Presently the door was banged, and "Black Maria" started with her living freight. We had the conveyance, or rather its interior, all to ourselves. Surely the boxes we were pent in never held such company before. Three "blasphemers," who had never injured man, woman or child, were travelling to gaol under a collective sentence of two years' imprisonment, for no other crime than honestly criticising a dishonest creed. We were going to spend weary days and months among the refuse of society. We were doomed to associate with the criminality which still curses civilisation, after eighteen centuries of the gospel of redemption. Posterity would condemn our sentence as a crime, but meanwhile we were fated to suffer.

Rattle, rattle, rattle! How the wretched machine did rattle! Even the roar of the streets we traversed was inaudible, quenched in the frightful din. All I could do was to inspect the memorials of my predecessors in that box. The sides were scrawled over with their names (or nicknames) and sentences. Their brief observations had a jovial tone. I suppose the miserable passengers in that black ferry-boat to Hades are too full of care to indulge in such trifling, and only wanton larrikins and old stagers employ their pencils in illustrating the planks.

After a long drive we entered an archway and stopped. A heavy door was closed behind us, and another opened in front. The van moved forward a few yards and turned round. Then the door was opened, and looking out I saw the front of Holloway Gaol.

Several minutes elapsed before we descended from the prison van. During this interval I chatted freely with my fellow-prisoners, although we could not see each other. But I have always found, as one of George Meredith's characters says, that observation is perhaps the most abiding pleasure in life, and I watched with great amusement the antics of a sprucely-dressed young fellow who sat on the step behind, and held a facetious conversation with the pleasant officer who "delivered" us at Holloway. This natty blade was, I presumed, our driver. His talk was of horses and drinking, and I wondered how he obtained the money to purchase all the liquors which he boasted of having imbibed that morning. He seemed to possess a sort of right divine to enjoyment on this earth, and I felt strongly tempted to offer him the few shillings I had in my pocket. The money was useless to me in prison, but it would serve as buoyant air to the wings of this human butterfly. What a contrast between our lots! His head was untroubled with thought, he knew nothing of convictions (except legal ones), and sacrifices for principle had probably never entered within the range of his imagination. He chattered away like a garrulous daw, perched upon the step; while we three in the van were just leaving the sunlight of life for the darkness of imprisonment. Our devotion to principle seemed almost folly, and our passion for reforming the world a species of madness. So it must have appeared eighteen centuries ago, when the Prophet of Nazareth stood in the hall of a palace in Jerusalem. The men and damsels who warmed themselves at the fire must have marvelled at the infatuation of Jesus as he courted the shadow of death.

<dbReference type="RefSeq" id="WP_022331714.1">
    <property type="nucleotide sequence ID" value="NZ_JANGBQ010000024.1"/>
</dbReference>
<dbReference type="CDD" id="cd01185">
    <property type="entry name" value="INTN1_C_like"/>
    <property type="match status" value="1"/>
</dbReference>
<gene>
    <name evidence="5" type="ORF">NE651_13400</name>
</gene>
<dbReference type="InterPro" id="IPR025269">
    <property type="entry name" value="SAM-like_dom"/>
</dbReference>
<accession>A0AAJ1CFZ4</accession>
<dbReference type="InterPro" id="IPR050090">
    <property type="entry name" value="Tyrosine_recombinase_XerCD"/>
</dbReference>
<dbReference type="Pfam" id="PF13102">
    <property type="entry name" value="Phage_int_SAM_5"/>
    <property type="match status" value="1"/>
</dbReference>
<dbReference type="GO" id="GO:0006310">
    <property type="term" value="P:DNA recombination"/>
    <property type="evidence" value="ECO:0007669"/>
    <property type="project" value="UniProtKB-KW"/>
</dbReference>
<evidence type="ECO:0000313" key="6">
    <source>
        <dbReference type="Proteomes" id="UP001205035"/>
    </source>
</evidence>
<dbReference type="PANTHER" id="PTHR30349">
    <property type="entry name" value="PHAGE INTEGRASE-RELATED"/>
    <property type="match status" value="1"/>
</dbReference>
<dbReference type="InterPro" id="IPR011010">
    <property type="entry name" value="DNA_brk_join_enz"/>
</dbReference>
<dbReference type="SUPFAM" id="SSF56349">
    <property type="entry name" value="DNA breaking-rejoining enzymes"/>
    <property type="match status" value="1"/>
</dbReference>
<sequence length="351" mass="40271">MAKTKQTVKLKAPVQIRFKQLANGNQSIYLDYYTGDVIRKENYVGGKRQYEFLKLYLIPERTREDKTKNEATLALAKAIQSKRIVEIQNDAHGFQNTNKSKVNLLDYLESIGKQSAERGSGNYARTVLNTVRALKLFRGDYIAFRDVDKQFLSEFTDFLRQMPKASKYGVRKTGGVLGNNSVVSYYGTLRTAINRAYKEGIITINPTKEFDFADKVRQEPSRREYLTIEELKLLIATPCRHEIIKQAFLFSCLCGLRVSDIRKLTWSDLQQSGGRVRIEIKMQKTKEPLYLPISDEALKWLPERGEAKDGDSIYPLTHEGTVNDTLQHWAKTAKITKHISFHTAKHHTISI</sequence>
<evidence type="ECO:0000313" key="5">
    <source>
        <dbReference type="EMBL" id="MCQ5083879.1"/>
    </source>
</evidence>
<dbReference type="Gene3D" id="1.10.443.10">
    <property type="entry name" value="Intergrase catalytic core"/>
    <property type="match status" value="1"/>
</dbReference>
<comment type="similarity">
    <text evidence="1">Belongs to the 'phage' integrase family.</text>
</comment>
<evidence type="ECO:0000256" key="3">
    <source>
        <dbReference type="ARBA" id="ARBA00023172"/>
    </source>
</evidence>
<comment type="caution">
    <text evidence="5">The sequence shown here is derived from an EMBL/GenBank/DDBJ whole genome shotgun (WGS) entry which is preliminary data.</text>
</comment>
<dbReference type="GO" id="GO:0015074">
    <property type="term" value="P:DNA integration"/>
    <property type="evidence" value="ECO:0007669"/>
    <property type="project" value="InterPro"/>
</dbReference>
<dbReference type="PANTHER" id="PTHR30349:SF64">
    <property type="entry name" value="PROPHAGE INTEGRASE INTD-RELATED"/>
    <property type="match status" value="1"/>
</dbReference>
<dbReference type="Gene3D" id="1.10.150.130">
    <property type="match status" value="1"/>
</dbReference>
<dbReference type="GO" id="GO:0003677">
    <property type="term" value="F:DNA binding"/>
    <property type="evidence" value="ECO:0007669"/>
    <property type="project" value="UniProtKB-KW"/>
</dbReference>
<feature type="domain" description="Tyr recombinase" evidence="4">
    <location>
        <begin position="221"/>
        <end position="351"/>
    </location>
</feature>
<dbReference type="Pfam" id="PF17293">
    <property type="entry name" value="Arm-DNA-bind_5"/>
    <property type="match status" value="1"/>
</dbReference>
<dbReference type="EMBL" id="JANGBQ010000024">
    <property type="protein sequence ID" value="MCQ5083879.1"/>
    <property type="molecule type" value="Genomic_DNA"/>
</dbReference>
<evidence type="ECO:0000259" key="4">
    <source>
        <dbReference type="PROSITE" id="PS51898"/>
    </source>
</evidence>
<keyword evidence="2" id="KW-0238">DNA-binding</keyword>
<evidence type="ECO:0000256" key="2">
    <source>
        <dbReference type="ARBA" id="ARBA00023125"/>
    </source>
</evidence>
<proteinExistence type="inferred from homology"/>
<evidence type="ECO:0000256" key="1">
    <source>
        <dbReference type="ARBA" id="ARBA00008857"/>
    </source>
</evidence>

When "Black Maria" disgorged her breakfast, we were ushered into the great hall of Holloway prison. The Deputy-Governor at once accosted us, and told us to wait, standing against the wall, until he could "see about us." Forgetting the rules and regulations, we resumed our conversation, until we attracted the attention of an underling, who marched up with a lordly air and sternly ordered us to stop talking. Presently two figures leisurely descended the flight of stone steps leading to the offices and the interior of the prison. I recognised one of these as the Governor of Newgate. He had evidently come to introduce us. His companion was Colonel Milman, the Governor of Holloway. After a few minutes' conversation, of which I inferred from their looks that we were the object, they parted, and Colonel Milman then advanced towards us with a genial smile. He busied himself about us in the most hospitable manner, as though we were ornaments to the establishment. Interrogating us as to our occupations, he found that only Mr. Ramsey was acquainted with any mechanical work. In his younger days he had practised the noble art of St. Crispin, but he found that no shoes were made in the place, and he had little taste for cobbling. Relying on some information he had received in Newgate, he inquired, with an air of childlike sincerity, whether there was not some work to do in the Governor's garden. Colonel Milman smiled expressively as he answered that he was "afraid not."